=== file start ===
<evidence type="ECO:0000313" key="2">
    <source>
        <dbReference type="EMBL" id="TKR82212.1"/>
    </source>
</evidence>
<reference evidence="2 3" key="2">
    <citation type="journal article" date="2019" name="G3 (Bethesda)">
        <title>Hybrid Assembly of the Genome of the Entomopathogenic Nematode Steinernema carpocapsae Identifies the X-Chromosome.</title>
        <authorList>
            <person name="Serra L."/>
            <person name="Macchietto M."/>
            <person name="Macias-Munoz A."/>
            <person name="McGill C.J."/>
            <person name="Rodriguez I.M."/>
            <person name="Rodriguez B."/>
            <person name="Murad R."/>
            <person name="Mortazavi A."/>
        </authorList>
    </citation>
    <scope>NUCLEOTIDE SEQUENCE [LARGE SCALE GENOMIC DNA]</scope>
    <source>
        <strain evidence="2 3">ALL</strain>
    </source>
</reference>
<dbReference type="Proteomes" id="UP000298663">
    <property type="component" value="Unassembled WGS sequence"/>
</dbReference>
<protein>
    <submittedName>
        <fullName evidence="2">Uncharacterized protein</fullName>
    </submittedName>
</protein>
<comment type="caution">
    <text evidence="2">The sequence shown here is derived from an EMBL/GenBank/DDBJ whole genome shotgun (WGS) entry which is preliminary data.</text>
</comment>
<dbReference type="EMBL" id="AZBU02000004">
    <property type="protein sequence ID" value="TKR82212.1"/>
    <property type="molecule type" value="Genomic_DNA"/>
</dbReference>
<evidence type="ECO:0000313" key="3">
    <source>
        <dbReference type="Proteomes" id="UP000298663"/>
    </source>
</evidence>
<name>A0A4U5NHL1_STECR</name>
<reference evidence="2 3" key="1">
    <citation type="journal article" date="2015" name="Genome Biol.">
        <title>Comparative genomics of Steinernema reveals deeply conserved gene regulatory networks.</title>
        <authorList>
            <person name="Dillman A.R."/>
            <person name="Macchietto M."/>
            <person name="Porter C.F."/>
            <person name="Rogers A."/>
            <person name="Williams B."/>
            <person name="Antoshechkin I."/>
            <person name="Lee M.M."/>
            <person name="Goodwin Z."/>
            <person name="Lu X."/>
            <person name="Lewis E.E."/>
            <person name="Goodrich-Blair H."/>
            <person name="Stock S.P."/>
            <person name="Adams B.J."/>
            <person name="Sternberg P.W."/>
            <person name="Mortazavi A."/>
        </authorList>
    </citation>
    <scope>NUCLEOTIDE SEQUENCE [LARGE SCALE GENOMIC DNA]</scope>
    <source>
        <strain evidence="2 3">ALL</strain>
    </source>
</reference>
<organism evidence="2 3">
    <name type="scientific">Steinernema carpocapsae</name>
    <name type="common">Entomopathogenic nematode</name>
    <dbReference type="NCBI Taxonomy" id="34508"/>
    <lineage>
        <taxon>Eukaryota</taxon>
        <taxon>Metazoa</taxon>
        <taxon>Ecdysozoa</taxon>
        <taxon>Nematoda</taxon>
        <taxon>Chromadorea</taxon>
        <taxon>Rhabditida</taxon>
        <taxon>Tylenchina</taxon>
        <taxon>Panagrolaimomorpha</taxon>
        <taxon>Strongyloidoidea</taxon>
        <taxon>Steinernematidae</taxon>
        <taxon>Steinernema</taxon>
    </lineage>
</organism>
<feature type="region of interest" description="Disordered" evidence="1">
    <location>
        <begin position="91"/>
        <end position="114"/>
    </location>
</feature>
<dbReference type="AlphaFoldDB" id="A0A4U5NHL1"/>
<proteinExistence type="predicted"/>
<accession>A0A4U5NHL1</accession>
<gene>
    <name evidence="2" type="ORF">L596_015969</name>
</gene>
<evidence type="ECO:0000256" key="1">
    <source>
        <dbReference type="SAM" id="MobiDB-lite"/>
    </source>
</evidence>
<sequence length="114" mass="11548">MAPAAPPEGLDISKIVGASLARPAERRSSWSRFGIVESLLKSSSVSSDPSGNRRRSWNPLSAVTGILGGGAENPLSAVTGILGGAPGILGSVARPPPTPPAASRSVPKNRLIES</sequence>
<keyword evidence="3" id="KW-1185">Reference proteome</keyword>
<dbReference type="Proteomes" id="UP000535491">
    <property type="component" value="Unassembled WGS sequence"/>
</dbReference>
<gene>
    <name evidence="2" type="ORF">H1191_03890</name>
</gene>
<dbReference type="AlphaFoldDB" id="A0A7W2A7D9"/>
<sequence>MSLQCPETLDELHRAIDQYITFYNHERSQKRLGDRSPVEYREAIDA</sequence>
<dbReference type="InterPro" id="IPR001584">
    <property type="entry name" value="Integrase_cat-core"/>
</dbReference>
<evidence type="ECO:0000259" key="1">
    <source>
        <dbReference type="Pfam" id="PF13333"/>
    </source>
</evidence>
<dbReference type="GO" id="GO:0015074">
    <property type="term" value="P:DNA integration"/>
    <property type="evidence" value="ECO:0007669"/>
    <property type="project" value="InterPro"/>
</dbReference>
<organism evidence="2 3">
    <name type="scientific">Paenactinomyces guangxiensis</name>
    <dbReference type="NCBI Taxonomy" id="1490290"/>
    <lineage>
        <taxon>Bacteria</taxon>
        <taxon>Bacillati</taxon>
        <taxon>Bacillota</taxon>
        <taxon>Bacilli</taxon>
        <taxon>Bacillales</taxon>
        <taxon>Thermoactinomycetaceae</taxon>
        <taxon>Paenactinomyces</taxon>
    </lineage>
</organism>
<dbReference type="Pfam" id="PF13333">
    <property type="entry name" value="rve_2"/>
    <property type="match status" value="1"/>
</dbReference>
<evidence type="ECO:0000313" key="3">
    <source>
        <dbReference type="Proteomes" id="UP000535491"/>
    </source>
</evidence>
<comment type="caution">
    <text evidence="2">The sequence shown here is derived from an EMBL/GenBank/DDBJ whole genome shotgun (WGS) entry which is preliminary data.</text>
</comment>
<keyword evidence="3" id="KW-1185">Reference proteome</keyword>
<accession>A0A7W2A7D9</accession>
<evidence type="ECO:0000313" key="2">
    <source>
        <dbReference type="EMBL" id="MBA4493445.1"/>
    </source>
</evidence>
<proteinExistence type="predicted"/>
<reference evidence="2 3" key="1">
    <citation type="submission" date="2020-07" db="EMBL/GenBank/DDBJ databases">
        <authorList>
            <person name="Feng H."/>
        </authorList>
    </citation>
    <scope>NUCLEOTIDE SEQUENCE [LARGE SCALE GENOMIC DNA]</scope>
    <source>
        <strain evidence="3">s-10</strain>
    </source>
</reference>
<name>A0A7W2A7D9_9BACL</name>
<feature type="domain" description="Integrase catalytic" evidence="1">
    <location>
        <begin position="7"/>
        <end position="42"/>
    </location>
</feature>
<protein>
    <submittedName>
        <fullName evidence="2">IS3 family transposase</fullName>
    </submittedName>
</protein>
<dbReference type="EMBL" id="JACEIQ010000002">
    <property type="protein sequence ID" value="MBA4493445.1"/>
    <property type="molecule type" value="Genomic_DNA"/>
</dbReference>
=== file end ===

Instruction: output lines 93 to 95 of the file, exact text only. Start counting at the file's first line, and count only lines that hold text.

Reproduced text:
        <end position="114"/>
    </location>
</feature>